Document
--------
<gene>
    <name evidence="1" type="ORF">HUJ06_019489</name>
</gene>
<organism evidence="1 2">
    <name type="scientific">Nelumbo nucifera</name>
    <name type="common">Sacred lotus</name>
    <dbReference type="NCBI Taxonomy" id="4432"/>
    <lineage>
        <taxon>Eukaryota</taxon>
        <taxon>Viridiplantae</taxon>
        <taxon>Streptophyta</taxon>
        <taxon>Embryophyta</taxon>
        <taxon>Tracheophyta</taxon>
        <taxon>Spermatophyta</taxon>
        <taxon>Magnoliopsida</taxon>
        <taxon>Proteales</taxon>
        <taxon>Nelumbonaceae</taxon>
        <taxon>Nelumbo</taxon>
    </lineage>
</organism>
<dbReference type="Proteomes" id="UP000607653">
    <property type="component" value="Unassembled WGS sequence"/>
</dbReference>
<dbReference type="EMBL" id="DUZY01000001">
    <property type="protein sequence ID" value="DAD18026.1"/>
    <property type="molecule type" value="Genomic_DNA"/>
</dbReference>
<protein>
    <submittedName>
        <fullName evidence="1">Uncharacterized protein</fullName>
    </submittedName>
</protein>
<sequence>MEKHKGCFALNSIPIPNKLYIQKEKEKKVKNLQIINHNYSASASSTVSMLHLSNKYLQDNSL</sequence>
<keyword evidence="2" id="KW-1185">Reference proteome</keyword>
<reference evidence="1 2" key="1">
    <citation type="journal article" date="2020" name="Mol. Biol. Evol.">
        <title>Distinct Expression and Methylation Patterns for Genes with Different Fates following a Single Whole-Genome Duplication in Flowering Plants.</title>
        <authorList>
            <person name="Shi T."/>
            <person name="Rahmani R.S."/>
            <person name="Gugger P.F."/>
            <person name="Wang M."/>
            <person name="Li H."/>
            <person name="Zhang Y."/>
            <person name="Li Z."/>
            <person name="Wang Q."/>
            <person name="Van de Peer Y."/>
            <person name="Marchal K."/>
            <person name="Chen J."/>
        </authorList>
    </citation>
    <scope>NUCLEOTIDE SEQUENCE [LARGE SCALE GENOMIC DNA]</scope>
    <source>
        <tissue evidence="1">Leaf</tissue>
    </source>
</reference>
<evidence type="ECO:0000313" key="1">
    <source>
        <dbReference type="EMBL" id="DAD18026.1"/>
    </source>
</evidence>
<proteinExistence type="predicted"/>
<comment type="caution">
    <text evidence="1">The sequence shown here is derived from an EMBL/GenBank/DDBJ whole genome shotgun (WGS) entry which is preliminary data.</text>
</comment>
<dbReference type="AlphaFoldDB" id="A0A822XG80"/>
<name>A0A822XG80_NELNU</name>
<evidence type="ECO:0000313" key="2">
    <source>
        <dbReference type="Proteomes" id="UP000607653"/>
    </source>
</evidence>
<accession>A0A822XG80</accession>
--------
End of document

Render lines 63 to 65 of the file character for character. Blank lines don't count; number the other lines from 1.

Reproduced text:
<comment type="caution">
    <text evidence="1">The sequence shown here is derived from an EMBL/GenBank/DDBJ whole genome shotgun (WGS) entry which is preliminary data.</text>
</comment>